sally edmonds
2 years ago
Reply to  Katie

I wish you well on what’s going on with you. I lost my dear brother to to a net back in Sept of 2016. He was a Veitnam vet but did not live long enough to find out if there was a correlation. He became very ill in late March and left this world on Labor day weekend after suffering horribly most from the chemo. It is my belief that the doctor should never have told him it could be treated, it was too far gone and perhaps his last months could have been more peaceful with light opoids until more needed rather than those massive doses of chemo. But that’s that. He also had had that H pylora and developed a bad ulcer. I don’t know if the cancer group of doctors sent samples off for research or not. I would certainly like to know if they could find a cure so you can keep in touch with me if you like. My brother was the second person I knew that had one of these nets, a friend’s husband, and he also was in the military

Stephanie Thompson
2 years ago

My husband and I both have been diagnosed with carcinoid. My husband, in the stomach, in 2000. His stomach was removed and he has been fine since. I was diagnosed in 2006 with tumors in different places, but they believe it started in my pancreas. I do have a tumor in my intestines. I recently had a Whipple. I worry about the possibility of my children developing a NE tumor. I hope you are successful in your research.

Brenda Laguerre
2 years ago

I lost my sister to Adenoid cystic carcinoma of a salivary gland in the roof of her mouth. She was 43 when she was diagnosed and she died when it spread to her lungs and elsewhere at 48. This was in 2001. I was diagnosed with small bowel carcinoid with mets to the liver in November of 2014. I remember vividly that my sister was told that her cancer was slow growing, did not respond to conventional chemo and radiation and there was no known treatment (at the time). I was told the exact same thing regarding my cancer except there is treatment -Sandostatin injections every month. I can’t help but wonder if there is a connection between the 2 cancers. I hope someday to find out. In the meantime I’m so very grateful for the research being done to try and determine the cause in my cancer. Like others I know with this cancer I have been eating right, exercising and leading an overall healthy life style for decades ( I’m 62 years old) . Please let me know if I can do anything to help with this research.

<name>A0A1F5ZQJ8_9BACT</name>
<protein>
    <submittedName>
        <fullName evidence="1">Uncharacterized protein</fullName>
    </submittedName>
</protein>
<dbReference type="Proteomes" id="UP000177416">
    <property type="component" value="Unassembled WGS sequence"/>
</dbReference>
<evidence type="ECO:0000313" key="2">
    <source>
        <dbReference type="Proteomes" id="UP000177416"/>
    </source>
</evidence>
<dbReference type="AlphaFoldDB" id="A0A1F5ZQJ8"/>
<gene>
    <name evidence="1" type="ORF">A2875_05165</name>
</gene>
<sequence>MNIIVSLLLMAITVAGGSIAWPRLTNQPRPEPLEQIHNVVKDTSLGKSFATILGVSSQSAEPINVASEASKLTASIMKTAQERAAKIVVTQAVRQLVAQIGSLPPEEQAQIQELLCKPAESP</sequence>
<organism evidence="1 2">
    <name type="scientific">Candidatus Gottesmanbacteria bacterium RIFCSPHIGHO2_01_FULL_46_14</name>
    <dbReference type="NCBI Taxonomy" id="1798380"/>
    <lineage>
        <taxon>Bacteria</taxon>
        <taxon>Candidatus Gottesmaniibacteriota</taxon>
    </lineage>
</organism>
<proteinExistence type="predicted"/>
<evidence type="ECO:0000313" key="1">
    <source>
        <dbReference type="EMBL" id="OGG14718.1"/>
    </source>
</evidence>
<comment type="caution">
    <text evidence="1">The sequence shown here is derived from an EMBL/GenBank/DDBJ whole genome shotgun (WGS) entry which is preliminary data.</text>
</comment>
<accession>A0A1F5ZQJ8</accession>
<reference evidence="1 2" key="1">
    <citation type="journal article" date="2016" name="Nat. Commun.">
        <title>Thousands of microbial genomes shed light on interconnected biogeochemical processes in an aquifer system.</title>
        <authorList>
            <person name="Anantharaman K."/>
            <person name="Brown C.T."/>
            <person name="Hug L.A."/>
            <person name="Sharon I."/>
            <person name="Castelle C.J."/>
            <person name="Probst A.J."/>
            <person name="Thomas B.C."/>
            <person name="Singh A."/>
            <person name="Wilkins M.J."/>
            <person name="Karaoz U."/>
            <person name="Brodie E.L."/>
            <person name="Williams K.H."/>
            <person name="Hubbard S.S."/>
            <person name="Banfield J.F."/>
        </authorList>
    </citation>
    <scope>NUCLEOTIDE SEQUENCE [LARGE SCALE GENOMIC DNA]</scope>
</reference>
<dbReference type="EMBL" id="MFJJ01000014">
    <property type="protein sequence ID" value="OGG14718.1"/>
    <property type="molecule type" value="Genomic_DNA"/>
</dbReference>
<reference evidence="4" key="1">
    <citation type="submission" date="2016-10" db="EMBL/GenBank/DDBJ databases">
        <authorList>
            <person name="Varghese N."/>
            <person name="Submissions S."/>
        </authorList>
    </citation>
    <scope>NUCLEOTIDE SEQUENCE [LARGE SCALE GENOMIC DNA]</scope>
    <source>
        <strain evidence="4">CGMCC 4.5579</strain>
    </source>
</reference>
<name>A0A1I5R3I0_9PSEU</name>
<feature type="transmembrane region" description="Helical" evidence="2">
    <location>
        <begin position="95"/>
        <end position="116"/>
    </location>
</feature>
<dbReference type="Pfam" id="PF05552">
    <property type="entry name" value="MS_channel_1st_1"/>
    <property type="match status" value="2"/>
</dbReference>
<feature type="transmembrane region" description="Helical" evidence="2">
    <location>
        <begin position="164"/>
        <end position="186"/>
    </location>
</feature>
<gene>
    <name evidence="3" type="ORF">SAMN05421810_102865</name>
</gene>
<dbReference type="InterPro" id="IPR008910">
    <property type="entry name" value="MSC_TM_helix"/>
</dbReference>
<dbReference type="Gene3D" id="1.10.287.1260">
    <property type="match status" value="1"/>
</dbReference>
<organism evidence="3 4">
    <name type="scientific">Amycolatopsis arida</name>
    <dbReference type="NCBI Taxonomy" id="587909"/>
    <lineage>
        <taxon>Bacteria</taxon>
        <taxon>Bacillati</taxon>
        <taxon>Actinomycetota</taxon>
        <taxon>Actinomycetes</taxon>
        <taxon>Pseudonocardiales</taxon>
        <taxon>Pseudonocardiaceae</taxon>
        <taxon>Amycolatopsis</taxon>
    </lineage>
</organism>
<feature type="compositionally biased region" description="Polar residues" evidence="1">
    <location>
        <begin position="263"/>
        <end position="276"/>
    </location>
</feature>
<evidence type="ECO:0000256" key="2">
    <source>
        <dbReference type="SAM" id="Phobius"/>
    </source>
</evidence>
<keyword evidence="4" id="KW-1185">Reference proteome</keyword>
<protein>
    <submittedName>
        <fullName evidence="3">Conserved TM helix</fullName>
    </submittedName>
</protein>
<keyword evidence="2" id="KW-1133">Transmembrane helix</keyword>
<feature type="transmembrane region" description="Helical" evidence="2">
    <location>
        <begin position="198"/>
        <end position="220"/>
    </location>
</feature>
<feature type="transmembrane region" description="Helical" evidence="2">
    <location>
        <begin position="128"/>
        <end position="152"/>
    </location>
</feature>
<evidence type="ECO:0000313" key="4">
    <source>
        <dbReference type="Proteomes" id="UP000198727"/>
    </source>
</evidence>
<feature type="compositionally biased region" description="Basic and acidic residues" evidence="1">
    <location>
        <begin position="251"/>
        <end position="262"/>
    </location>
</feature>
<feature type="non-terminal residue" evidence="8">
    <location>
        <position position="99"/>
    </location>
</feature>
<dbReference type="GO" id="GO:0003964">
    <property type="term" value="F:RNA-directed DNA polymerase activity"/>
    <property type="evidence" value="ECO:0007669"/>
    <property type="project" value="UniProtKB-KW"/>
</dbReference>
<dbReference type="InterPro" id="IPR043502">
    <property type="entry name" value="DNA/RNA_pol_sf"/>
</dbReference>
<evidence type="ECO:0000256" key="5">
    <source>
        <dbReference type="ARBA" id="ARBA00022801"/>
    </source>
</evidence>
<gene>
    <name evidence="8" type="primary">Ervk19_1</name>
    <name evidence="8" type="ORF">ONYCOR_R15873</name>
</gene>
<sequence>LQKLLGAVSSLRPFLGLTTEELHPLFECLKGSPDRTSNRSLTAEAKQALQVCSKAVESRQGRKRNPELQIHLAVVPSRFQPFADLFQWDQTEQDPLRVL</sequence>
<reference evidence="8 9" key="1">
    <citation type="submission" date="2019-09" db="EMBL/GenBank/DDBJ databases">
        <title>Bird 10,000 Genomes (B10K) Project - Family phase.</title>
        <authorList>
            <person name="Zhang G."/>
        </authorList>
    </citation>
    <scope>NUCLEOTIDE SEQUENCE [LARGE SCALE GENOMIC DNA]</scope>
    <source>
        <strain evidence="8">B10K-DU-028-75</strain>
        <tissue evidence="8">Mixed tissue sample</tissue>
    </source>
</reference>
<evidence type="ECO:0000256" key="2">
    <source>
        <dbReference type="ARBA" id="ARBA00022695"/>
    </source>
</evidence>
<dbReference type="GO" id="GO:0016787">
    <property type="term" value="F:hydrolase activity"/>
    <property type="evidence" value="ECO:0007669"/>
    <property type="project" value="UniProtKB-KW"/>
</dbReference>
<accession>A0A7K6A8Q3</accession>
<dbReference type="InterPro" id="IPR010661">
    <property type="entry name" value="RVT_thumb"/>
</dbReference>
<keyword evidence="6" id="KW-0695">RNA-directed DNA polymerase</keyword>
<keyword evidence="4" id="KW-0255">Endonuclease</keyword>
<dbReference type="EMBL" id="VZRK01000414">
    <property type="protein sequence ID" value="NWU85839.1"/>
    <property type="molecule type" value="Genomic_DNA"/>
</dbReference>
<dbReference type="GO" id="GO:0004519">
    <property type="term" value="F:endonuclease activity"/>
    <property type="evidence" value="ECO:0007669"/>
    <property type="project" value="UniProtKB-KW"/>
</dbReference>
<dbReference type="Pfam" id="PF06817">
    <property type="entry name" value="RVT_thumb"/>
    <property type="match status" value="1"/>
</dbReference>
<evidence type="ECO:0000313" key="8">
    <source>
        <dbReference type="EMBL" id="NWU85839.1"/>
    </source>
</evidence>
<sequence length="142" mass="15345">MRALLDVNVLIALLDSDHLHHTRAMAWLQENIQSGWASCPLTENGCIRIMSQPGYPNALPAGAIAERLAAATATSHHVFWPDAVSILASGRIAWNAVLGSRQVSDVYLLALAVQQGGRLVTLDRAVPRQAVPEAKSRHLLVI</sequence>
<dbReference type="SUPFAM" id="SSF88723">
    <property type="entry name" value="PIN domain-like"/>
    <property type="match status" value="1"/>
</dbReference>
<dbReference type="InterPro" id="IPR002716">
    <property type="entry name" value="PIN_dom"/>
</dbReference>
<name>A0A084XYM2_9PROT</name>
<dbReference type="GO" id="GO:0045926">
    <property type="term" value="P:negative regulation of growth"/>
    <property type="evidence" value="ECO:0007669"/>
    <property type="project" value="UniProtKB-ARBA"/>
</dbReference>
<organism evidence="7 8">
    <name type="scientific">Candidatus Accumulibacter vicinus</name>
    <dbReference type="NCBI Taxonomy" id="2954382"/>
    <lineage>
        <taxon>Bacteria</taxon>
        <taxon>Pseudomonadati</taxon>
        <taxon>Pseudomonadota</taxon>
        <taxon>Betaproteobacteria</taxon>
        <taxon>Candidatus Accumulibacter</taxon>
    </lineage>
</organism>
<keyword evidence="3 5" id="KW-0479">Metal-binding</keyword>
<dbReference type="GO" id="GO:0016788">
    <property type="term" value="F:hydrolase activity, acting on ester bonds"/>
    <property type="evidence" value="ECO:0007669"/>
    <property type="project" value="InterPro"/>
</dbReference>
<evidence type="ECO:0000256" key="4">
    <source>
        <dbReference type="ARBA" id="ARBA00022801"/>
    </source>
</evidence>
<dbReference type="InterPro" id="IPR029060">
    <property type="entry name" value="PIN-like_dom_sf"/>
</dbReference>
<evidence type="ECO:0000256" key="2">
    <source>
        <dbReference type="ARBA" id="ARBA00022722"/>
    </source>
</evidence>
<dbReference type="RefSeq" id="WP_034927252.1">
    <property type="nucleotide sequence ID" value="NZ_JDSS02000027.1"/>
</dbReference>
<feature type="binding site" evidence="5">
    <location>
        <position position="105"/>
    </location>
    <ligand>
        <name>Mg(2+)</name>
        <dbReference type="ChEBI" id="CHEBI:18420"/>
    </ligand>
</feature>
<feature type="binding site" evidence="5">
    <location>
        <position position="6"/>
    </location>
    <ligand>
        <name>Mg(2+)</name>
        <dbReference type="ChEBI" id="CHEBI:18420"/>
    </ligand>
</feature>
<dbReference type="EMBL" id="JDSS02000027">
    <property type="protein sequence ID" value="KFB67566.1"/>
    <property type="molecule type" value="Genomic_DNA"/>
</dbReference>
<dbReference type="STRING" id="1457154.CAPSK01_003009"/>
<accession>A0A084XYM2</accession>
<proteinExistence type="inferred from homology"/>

Cheri
2 years ago

I was diagnosed with H Pylori in 2008/9 and treated with the triple antibiotic & Omeprozel. When the exploratory internal scan was performed the Gastroenterologist said my stomach was riddled with the infection and was red raw on the scan picture provided. From that day I always worried that the chamces of me developing cancer would be strong, especially as my grandfather had stomach cancer. Prior to this infection and since, the abdominal pain I was experiencing was beyond measure yet no other firm diagnosis could be made until July 2017 when a Hepatologist decided that she was not prepared to take me on as a patient unless a biopsy was done on my ‘benign’ lesion on my liver as I’d bedn told for one year. Bingo! I had SI Net with metastasis to the liver, lymph nodes and mesentary. It is now widely suspected that I have MEN 1 which may have caused my Nets. Time will tell. I’m glad to see research is underway. Thank you NETRF, please get in touch if I can help your research in any way to help others in the future.

Kim Berry
2 years ago

I am too very interested in this study. My husband, 59, was diagnosed with Nets in March of 2016. There is no hereditary link, he had the test done as well as he was not familiar with anyone in his family having Nets. However, he was stationed at Camp Lejuene for many years and drank the contaminated water on base for years. We can not help but believe this is what caused my husbands cancer. TY so much for doing this research. It is needed for the families that were poisoned while in the military and have no other obvious reasons as to why they have Nets.
Kim Berry